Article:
Catastrophe in Japan: Impact on rubber demand will be minimal

Auto-tyre companies having plants in the country's northeast have confirmed that there is no damage to their plant buildings or facilities. A few plants which have to be shut down, due to power supply stoppage and safety concerns, will resume production on restoration of electricity supply.

Japan accounts for 7 % of the global demand for natural rubber. The closure of a handful of auto-tyre plants in the country's northeast region for a few days can not impact on the commodity's global demand in a significant way, says ANRPC. If at all there is any marginal impact, it will be for a short-term only, says the association.

Bridgestone Corporation has reported that all its five plants in the northeast Japan are unaffected although production has to be stopped due to power supply problems and on safety considerations. Plants can be reopened on restoration of power supply and completion of safety verification. Production has already been partly resumed in one of the five plants closed.Toyo Tire & Rubber Co. Ltd. confirmed that buildings or facilities in any of its plants in the region have not been damaged although a plant has been temporarily shut down due to power outage.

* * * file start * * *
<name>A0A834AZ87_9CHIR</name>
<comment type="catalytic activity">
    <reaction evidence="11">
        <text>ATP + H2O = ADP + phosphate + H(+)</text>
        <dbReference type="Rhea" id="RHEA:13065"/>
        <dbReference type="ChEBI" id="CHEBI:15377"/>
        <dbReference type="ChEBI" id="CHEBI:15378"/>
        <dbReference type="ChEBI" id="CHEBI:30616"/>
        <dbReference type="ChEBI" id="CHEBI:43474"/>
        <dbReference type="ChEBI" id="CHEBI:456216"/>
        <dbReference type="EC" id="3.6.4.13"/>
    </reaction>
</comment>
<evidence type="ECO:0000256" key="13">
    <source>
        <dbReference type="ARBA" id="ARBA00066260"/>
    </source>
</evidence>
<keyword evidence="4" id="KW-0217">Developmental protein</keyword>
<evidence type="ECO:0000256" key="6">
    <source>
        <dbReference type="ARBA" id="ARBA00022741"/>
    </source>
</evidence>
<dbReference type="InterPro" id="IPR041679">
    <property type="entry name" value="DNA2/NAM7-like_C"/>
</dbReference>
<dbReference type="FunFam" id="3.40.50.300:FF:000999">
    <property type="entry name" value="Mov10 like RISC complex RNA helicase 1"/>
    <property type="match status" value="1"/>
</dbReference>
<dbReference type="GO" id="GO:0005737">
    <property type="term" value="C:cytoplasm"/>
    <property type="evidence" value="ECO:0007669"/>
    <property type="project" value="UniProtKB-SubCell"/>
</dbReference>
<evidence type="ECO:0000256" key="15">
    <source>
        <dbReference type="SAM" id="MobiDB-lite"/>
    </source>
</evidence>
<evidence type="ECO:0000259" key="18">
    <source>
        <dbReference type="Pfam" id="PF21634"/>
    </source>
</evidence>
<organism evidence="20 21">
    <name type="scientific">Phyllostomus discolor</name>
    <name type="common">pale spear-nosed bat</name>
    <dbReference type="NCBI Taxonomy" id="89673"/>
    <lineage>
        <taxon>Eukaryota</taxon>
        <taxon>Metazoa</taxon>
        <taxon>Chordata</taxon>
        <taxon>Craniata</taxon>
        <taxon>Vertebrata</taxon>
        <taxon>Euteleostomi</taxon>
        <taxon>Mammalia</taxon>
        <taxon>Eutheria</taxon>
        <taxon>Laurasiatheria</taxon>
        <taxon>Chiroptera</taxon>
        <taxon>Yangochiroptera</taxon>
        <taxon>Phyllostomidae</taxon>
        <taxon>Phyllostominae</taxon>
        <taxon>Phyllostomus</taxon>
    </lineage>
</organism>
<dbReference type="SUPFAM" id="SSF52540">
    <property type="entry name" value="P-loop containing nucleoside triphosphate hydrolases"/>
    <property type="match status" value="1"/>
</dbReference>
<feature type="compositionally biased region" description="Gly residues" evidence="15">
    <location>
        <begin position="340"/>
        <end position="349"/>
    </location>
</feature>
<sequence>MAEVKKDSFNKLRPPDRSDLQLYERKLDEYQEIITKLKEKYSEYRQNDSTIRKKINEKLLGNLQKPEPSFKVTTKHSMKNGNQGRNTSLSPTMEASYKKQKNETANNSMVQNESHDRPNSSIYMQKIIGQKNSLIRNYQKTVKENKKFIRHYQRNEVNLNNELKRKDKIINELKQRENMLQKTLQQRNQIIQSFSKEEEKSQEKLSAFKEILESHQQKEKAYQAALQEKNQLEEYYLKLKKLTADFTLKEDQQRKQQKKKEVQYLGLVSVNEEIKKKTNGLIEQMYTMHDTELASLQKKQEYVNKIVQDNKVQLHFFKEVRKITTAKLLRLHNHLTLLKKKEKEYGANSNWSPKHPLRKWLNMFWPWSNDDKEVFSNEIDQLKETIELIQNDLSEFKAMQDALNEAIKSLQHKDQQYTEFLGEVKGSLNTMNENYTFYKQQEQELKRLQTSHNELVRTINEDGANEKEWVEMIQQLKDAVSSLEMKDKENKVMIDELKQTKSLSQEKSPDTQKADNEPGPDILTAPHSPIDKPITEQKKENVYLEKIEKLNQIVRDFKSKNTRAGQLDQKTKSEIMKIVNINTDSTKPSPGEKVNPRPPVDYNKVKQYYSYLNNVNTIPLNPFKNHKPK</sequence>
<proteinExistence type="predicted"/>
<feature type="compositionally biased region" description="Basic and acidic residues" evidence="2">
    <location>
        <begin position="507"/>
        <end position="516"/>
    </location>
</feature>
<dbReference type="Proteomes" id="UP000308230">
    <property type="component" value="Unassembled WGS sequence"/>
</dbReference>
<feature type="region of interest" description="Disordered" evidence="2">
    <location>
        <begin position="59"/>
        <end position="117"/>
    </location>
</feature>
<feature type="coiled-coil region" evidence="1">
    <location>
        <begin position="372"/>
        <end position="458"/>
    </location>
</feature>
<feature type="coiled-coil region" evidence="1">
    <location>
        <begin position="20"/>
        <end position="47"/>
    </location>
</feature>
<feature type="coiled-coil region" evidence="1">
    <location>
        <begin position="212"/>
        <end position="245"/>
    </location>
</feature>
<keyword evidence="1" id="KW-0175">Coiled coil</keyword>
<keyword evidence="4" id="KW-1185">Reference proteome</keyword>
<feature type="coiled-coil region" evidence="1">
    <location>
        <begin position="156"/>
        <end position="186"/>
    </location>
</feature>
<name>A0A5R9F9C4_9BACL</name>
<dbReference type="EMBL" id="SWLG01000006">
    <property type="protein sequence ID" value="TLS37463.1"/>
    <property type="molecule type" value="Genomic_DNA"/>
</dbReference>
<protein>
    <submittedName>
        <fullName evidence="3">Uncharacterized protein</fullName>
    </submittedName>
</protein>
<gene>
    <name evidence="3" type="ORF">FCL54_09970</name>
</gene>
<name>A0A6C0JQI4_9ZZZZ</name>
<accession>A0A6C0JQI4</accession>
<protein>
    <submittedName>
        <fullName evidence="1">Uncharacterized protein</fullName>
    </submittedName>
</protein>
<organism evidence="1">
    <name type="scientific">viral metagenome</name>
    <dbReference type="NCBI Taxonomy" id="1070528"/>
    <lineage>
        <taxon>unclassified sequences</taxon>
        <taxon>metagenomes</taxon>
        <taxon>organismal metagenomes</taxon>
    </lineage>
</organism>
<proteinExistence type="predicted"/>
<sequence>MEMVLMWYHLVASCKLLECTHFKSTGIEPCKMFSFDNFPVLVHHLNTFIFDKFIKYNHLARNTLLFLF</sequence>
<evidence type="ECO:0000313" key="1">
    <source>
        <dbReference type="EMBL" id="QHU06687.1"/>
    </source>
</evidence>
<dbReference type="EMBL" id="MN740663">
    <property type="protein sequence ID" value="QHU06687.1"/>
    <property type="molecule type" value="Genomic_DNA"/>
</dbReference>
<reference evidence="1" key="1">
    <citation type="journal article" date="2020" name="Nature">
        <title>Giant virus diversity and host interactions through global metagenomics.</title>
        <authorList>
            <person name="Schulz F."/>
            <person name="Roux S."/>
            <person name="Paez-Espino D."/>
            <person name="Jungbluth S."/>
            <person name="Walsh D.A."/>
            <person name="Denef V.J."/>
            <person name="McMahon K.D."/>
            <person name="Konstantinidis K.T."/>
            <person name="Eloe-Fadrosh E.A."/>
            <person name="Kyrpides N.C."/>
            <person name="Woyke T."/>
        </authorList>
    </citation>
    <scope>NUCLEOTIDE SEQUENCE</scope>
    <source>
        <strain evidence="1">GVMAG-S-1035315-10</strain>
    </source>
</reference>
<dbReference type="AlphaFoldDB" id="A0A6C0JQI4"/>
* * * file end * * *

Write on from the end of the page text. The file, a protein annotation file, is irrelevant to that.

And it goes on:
No damage has been reported for Sumitomo Rubber Industries Ltd., Yokohama Rubber Co. Ltd. and Michelin which are the three other auto-tyre manufacturing companies running plants in Japan.

ANRPC says the disaster is unlikely to have a noticeable impact on global economy as Japan has not been a driver of the global recovery from the economic meltdown in 2008. Moreover, the tsunami-hit region is far from Japan's economic hub which is the area from Tokyo South to Osaka. Although the country's economic and manufacturing activities may be affected in the short-term, rebuilding activities could help revive the economy in the medium term.